Snider v. Peyton, 9742.

Decision Date28 January 1966
Docket NumberNo. 9742.,9742.
Citation356 F.2d 626
PartiesFrank Jimmy SNIDER, Jr., Appellant, v. C. C. PEYTON, Superintendent of the Virginia State Penitentiary, Appellee.
CourtU.S. Court of Appeals — Fourth Circuit

Harvey S. Lutins, Roanoke, Va. (Honeyman & Lutins, Roanoke, Va., on brief), for appellant.

Reno S. Harp, III, Asst. Atty. Gen. of Virginia (Robert Y. Button, Atty. Gen. of Virginia, on brief), for appellee.

Before HAYNSWORTH, Chief Judge, and SOBELOFF and BOREMAN, Circuit Judges.

HAYNSWORTH, Chief Judge:

This Virginia prisoner under sentence of death for rape comes again before us.1 This time he contends that his execution would amount to cruel and unusual punishment in violation of the Fourteenth Amendment to the Constitution of the United States which reflects the substance of the Eighth Amendment. The contention is buttressed by the opinion of Mr. Justice Goldberg, joined by Mr. Justice Douglas and Mr. Justice Brennan, dissenting from the denial of certiorari earlier sought by Snider to a judgment of the Supreme Court of Appeals of Virginia and by one Rudolph who sought certiorari to the Supreme Court of Alabama to review a similar question.2 It is amplified by a discussion of the materials considered by Mr. Justice Goldberg and others of similar import.

Under the circumstances, we think we have no real discretion to consider the question tendered. This is one of the two cases in which the identical question was presented to the Supreme Court and rejected when it denied certiorari over the explicit objection of three of its members. Each of the other members of the Court evidently felt that this was not an appropriate case in which to consider the question which bothered Mr. Justice Goldberg or they thought there was no substance in the questions Mr. Justice Goldberg would have had the court hear and determine.

Since Snider first posed the question to the Supreme Court and had it rejected, we have had a similar question presented to us in another case.3 We declined to hold that the death penalty was an unconstitutionally excessive exaction for rape. The Supreme Court denied certiorari in that case.4

None of this means, of course, that in a particular case one properly convicted of rape might not be held to have been wrongfully sentenced to death when constitutional standards are applied, or that the Supreme Court might not so hold when a proper vehicle for such a holding is presented to it. There is extreme variation in the degree of culpability of rapists. If one were sentenced to death upon conviction of rape of an adult under circumstances lacking great aggravation, the Supreme Court might well find it an appropriate case to consider the constitutional question tendered to us. Even an inferior court such as ours might find the question not foreclosed to it if the actual and potential harm to the victim was relatively slight.

This is not such a case, however. While conceivably the Supreme Court might reconsider its refusal to adjudicate the question in this very case, it is not without aggravation. The victim here was a nine year old child. She suffered substantial injuries which required her hospitalization. Her life was not taken, but it arguably may be said that it was in danger when her injuries are considered in the light of the rapist's apparent lack of any modicum of compassion or of restraint. The psychological harm done a child of tender years when subjected to such a searing experience may be heavier by far than the physical.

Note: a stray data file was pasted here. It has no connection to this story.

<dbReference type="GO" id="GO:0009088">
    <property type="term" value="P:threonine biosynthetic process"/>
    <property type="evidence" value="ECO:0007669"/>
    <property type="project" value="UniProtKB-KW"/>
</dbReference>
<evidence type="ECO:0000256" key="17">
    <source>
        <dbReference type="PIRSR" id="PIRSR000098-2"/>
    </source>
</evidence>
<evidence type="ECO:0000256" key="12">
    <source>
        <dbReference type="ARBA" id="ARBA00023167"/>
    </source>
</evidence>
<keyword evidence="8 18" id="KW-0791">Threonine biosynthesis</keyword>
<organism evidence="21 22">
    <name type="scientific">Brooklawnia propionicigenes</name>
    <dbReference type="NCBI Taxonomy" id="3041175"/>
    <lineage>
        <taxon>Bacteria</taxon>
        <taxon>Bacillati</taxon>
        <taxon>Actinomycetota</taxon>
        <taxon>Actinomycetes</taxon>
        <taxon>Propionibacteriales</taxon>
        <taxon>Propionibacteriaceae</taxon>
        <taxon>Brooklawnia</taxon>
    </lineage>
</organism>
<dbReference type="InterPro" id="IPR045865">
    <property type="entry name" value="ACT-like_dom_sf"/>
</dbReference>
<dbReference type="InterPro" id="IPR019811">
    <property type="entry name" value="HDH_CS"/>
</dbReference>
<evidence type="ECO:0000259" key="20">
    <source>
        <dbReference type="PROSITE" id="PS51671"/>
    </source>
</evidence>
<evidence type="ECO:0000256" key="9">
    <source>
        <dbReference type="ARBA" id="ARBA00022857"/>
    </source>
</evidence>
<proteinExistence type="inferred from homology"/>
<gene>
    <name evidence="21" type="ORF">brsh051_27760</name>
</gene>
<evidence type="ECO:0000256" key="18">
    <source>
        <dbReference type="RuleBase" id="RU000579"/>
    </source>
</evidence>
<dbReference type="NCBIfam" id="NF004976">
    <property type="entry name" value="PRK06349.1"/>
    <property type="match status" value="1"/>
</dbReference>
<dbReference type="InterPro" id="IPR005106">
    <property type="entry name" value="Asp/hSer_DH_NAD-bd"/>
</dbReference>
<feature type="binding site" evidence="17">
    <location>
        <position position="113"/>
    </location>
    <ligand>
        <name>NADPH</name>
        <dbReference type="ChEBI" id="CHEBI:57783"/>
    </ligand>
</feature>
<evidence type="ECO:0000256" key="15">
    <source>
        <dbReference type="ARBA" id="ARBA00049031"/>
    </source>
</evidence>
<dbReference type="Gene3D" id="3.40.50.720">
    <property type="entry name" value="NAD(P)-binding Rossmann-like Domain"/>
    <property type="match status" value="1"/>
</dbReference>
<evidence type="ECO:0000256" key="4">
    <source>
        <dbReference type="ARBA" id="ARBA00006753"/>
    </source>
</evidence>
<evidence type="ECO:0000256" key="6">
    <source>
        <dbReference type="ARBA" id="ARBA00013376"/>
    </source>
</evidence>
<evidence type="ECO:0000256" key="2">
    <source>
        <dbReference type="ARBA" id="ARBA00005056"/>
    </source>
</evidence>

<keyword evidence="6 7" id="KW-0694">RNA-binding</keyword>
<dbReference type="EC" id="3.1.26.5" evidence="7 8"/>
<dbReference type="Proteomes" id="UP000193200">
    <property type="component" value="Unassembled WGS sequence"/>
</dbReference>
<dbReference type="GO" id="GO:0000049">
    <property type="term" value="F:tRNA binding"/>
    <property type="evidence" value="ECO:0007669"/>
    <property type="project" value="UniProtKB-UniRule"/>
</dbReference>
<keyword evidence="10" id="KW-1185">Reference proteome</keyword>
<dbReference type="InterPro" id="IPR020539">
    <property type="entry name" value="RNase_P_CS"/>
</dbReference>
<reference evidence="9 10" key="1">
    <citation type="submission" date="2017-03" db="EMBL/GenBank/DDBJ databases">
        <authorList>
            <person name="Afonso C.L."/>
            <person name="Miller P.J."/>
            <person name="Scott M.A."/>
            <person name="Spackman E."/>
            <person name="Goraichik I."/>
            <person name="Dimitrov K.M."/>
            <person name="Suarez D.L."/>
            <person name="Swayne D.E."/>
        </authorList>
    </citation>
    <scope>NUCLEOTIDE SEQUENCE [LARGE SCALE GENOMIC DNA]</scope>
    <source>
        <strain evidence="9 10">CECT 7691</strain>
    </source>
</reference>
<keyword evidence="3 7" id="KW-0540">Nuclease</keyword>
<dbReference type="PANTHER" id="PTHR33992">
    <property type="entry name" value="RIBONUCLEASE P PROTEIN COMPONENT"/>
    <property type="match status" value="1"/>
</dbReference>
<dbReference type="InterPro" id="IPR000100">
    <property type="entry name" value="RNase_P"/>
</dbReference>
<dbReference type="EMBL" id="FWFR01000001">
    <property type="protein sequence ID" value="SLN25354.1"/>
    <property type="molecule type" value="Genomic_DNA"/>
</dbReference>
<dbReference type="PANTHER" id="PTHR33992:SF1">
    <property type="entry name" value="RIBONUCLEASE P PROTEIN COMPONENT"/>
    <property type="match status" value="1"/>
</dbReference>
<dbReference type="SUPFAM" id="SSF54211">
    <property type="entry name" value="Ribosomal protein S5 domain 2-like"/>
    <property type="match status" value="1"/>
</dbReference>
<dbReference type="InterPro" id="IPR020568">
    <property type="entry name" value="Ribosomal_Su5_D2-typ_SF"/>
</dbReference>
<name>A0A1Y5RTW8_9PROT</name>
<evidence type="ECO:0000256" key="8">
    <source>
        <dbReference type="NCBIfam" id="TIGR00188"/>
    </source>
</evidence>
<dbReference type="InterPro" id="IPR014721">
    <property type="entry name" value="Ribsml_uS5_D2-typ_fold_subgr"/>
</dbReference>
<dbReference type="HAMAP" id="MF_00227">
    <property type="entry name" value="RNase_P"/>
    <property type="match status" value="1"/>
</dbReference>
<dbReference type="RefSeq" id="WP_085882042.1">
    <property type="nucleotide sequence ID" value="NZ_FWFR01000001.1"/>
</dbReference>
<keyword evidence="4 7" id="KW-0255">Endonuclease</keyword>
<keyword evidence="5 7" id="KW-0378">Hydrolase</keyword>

While we might under other circumstances, therefore, consider the constitutional question open to us, we do not feel it is open here. This is so because of the combination of the circumstances that Snider's culpability is far from minimal and that the Supreme Court has looked at his case and declined to consider this contention.5

There is another matter, however, which, in our opinion, requires that the case be remanded.

It is contended that Snider is now insane and should not be executed on that account. The state court...

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6 cases
  • Ralph v. Warden, Maryland Penitentiary
    • United States
    • U.S. Court of Appeals — Fourth Circuit
    • December 11, 1970
    ...with the contention that the death penalty is unconstitutionally disproportionate to the crime of rape, we noted in Snider v. Peyton, 356 F.2d 626, 627 (4th Cir. 1966): "There is extreme variation in the degree of culpability of rapists. If one were sentenced to death upon conviction of rap......
  • Coker v. Georgia
    • United States
    • U.S. Supreme Court
    • June 29, 1977
    ...or the effect upon the victim. I dissent because I am not persuaded that such a bright line is appropriate. As noted in Snider v. Peyton, 356 F.2d 626, 627 (CA4 1966), '(t)here is extreme variation in the degree of culpability of rapists.' The deliberate viciousness of the rapist may be gre......
  • Hart v. Coiner
    • United States
    • U.S. Court of Appeals — Fourth Circuit
    • July 13, 1973
    ...and gravity of an offense, courts have repeatedly emphasized the element of violence and danger to the person. E. g., Snider v. Peyton, 356 F.2d 626, 627 (4th Cir. 1966); see Rudolph v. Alabama, 375 U. S. 889, 84 S.Ct. 155, 11 L.Ed.2d 119 (1963) (Goldberg, J., dissenting from a denial of ce......
  • State v. Telsee
    • United States
    • Louisiana Supreme Court
    • January 10, 1983
    ...and gravity of an offense, the courts have repeatedly emphasized the element of violence and danger to the person. E.g. Snider v. Peyton, 356 F.2d 626, 627 (4th Cir.1966); see Rudolph v. Alabama, 375 U.S. 889, 84 S.Ct. 155, 11 L.Ed.2d 119 (1963) (Goldberg, J., dissenting from a denial of ce......
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